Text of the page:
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Environmental Archaeology in Ireland, ED E.M. MURPHY AND N.J. WHITEHOUSE
Oxford: Oxbow. 2007. 327 pp. ISBN 9781842172742 ( 40.00)

This is an exciting time for archaeology in Ireland with much activity resulting from road programmes, many other developments, the Discovery Programme and some major projects brought to fruition. Sixteen chapters each by acknowledged experts explore the key areas of environmental archaeology, broadly defined to include dating, human and animal remains, plants, geoarchaeology and wetlands with a concluding chapter on legislative frameworks. This book is a must for anybody working in Irish archaeology. It provides a no-nonsense guide to the state of the art and best practice, and will be valuable also to those working in other parts of the British Isles and Europe. The development of dendrochronology has been an outstanding success story with wide-ranging implications for many areas of environmental and social archaeology. Tephra studies and insects (including choronomids, non-biting midges) also emerge as areas where important advances are being made. The marine mollusc record from middens is well covered but work on land Mollusca is not, and has been surprisingly little investigated given the extent of such ideal contexts as calcareous dune sediments, marls and shell middens. Land molluscs are of great biogeographical interest relevant to when Ireland became an island. The archaeological significance of the restricted nature of Irish fauna is evident from the contributions on insects, mammals, fish and birds.

Highlights from key recent projects emerge from several essays particularly the important Lisheen Project at Derryville. The achievements of the Irish Archaeological Wetland Unit and the Discovery Programme are likewise evident. The importance of fields buried by blanket peat at Ceide, Valencia and elsewhere is mentioned but perhaps not given the prominence they deserve in a European context. Similarly major developments in the coastal archaeology of Ireland, as illustrated by the surveys of the Shannon Estuary and Strangford Lough, establish the environmental potential of coastal sequences where environmental evidence has so far only been investigated to a limited extent. These projects are, however, of central relevance to fish exploitation but are not mentioned in that context. Ireland enjoys a huge natural advantage in the great wealth of its ethnohistorical record providing complementary perspectives on aspects of plant and animal resources, human-landscape relationships and the perception of place. The complementary nature of environmental, historical and material cultural evidence is illustrated by fishing: historical sources are concerned with high status freshwater salmon fishery, whereas the fishtraps demonstrate the scale of medieval estuarine fishery and the bones from settlement sites identify the wider range of fish species actually exploited.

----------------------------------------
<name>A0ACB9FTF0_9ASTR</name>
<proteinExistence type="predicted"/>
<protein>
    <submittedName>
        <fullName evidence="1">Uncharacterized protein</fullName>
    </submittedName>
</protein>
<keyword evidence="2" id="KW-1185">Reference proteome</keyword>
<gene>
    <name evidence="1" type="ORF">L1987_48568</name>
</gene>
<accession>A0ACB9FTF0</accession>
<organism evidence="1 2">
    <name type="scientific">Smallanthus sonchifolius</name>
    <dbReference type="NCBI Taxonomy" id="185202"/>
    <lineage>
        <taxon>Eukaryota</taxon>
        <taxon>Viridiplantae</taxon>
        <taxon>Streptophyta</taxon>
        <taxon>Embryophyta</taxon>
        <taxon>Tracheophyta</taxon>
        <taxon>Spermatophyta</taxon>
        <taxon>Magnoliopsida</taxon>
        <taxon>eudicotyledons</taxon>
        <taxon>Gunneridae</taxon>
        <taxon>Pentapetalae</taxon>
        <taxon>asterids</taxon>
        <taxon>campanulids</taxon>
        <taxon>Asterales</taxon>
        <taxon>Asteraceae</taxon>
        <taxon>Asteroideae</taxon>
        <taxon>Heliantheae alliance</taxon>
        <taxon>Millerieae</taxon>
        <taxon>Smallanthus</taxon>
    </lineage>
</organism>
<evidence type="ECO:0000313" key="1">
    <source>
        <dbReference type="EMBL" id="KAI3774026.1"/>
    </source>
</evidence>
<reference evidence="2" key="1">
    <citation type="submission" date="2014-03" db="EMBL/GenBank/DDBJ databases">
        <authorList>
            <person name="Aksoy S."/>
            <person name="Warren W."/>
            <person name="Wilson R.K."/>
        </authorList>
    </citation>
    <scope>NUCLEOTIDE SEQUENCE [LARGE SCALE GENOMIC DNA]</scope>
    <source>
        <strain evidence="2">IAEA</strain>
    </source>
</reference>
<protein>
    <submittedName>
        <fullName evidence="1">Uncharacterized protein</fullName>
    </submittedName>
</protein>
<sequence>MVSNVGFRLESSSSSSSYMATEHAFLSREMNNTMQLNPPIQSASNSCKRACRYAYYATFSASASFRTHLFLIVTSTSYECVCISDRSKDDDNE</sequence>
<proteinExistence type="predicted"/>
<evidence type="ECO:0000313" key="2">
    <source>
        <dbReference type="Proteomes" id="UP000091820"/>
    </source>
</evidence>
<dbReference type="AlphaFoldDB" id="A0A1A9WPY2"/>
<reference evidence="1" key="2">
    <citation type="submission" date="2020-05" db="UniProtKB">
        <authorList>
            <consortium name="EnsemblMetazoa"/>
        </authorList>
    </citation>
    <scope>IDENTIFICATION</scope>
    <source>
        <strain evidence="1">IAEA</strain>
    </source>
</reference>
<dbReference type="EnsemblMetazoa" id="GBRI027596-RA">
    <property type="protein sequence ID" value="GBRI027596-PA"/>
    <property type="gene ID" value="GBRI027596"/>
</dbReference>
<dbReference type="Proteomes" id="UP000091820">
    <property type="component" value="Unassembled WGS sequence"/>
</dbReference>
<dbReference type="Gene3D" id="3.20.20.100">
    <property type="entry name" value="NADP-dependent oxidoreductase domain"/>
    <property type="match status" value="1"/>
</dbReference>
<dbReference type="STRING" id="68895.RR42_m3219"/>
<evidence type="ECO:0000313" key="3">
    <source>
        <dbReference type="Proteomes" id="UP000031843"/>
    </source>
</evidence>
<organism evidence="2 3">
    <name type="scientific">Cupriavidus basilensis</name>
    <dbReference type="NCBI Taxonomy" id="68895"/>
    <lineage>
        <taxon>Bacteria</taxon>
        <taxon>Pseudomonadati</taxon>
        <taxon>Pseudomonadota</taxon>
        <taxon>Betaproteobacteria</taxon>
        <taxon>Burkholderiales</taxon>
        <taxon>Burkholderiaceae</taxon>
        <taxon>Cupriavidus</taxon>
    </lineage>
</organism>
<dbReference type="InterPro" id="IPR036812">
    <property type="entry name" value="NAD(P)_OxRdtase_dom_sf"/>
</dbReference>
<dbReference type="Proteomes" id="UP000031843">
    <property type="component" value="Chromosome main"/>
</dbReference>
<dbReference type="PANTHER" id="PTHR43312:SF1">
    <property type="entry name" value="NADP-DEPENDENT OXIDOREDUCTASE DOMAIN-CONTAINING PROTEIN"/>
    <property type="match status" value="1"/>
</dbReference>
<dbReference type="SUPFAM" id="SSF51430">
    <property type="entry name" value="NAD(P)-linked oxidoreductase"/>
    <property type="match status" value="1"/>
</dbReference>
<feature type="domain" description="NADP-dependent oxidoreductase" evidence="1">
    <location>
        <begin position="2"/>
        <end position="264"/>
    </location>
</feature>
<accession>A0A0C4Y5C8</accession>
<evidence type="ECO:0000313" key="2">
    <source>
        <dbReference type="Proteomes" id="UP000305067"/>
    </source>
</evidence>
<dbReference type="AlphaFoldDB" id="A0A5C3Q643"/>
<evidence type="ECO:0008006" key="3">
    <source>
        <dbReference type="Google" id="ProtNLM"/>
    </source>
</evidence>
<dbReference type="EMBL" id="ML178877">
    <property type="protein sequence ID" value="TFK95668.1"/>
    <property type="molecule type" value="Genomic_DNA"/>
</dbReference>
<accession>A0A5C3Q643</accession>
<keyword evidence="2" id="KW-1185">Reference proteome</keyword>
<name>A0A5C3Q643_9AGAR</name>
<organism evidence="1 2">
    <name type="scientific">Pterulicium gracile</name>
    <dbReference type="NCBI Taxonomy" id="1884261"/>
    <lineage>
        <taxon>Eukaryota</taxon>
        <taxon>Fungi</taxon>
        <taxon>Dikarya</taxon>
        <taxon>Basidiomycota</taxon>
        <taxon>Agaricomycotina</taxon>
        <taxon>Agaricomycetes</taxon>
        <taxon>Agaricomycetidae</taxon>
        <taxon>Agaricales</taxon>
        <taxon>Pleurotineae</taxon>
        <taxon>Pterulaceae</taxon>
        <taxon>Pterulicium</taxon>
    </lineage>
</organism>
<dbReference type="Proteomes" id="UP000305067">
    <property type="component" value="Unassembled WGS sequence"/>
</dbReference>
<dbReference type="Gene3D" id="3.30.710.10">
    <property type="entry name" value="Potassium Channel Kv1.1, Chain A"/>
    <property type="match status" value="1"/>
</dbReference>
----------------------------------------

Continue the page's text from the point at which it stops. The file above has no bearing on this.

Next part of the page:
Several chapters reveal concerns that environmental archaeology has not been carried out on the same scale in Ireland as in some other areas. That situation is changing rapidly but this book also shows that what may be lacking in the quantity of work has very often been compensated by its quality and research focus.

Martin Bell
University of Reading

Review submitted: April 2008

The views expressed in this review are not necessarily those of the Society or the Reviews Editor.



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